Men who have undergone bariatric surgery as a long-term way of losing weight might also benefit from increased testosterone levels post-surgery. However, there is no evidence that the sperm quality of a patient improves. These are the findings of a comprehensive review in the Springer journal Obesity Surgery, which is the official publication of the International Federation for the Surgery of Obesity and Metabolic Disorders (IFSO). The research was led by Shahzeer Karmali and was a collaborative effort between Yung Lee of McMaster University and Jerry Dang of the University of Alberta in Canada.
Hormonal changes, a drop in sexual functioning, and less satisfaction in bed are among the many downsides of obesity. Obese men in particular are known to experience lower testosterone levels, lower sexual satisfaction, and reduced fertility compared to men of normal weight. On average the odds of male infertility are said to increase by 10 per cent for every nine kilograms a man is overweight.
Up until now most studies on the relationship between fertility and bariatric surgery have been focused on women. So Lee and his colleagues set out to review the available research on the influence of this procedure on male sex hormones and sperm quality.
"As the prevalence of both male infertility and bariatric surgery increases, knowledge of how surgical intervention affects fertility outcomes may better inform patient and surgeon decisions on pursuing this procedure," says Lee.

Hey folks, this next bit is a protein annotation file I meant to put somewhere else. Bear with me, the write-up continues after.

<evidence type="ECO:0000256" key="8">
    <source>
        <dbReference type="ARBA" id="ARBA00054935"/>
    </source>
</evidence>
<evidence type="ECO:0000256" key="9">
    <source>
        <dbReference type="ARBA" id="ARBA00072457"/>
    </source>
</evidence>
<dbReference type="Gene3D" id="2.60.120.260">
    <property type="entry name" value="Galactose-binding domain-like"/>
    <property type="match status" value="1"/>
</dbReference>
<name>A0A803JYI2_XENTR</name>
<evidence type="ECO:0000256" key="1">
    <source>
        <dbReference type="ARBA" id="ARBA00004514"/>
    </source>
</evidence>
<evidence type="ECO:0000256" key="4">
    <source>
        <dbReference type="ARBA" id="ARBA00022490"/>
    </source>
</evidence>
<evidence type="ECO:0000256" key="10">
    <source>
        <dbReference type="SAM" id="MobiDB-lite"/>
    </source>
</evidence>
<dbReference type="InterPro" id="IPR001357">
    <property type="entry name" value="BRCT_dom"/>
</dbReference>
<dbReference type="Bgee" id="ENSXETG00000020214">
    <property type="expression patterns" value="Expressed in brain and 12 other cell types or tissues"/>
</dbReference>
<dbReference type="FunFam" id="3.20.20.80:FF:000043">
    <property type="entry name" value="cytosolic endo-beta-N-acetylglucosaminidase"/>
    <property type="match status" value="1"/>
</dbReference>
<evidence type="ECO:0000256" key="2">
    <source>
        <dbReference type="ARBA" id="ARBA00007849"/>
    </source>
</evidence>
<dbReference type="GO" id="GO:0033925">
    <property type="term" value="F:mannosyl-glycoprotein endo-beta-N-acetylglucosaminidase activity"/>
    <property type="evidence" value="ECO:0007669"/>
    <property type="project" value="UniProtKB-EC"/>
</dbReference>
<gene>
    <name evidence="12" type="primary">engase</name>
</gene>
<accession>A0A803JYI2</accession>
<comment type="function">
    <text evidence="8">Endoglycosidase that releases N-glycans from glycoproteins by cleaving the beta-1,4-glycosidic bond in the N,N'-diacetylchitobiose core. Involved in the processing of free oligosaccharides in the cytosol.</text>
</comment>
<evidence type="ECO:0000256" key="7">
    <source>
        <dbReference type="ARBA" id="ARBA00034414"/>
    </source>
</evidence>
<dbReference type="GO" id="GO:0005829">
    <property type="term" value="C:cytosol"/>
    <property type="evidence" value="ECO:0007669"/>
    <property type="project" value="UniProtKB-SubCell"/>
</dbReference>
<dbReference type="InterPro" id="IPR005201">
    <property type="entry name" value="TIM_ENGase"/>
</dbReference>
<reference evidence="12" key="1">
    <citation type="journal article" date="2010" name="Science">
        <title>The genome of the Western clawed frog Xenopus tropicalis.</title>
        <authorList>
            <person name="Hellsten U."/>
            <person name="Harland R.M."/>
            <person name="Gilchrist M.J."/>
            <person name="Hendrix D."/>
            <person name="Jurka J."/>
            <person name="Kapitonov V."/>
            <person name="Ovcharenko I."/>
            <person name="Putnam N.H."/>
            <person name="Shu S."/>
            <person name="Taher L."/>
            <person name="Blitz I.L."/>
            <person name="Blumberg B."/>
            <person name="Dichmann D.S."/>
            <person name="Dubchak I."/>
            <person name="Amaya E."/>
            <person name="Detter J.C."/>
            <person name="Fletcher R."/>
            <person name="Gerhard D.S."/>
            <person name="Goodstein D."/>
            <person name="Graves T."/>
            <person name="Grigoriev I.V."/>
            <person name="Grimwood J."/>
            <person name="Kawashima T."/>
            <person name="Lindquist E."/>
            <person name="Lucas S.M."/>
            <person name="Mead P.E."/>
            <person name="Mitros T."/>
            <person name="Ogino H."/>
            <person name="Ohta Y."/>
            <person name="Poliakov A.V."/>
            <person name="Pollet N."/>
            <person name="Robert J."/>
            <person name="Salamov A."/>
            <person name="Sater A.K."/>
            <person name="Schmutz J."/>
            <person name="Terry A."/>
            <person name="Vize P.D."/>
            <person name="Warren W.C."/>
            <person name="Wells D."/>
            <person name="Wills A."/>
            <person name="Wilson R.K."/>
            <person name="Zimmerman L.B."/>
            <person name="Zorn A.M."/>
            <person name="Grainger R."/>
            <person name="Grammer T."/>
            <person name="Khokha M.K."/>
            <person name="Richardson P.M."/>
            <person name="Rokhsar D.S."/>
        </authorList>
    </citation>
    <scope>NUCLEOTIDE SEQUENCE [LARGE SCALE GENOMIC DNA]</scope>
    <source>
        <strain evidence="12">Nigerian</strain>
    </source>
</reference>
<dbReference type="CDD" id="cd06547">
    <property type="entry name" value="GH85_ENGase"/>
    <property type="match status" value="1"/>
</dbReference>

In all, 28 studies carried out between 1998 and 2018 drawing on data from more than 1000 patients were included in the review. The studies all examined the effect of bariatric surgery on male sex hormones or sperm characteristics in patients with obesity.
Lee and his colleagues found that patients' testosterone levels significantly increased after they had undergone bariatric surgery. Consistent with an increase in testosterone, levels of the hormones LH, FSH, and SHBG were also boosted. The amount of the female sex hormones estradiol and prolactin also notably dropped. These hormonal changes meant that erectile function also significantly increased after bariatric surgery. However, sperm characteristics such as volume, concentration, ability to move and build did not change much after bariatric surgery. In fact, several cases reported the worsening of such sperm parameters.
"This may be because any positive hormonal changes after bariatric surgery are counterbalanced by nutritional malabsorption and insufficiencies," explains Lee.
"Bariatric surgery appears to be effective in increasing male sex hormones and decreasing female sex hormones in obese male patients. However, our review also suggests that bariatric surgery has no benefits on sperm parameters," explains Lee. "Long-term comparative studies or adequately powered randomized controlled trials are warranted to further examine the impact of bariatric surgery on male sex hormones and sperm quality."
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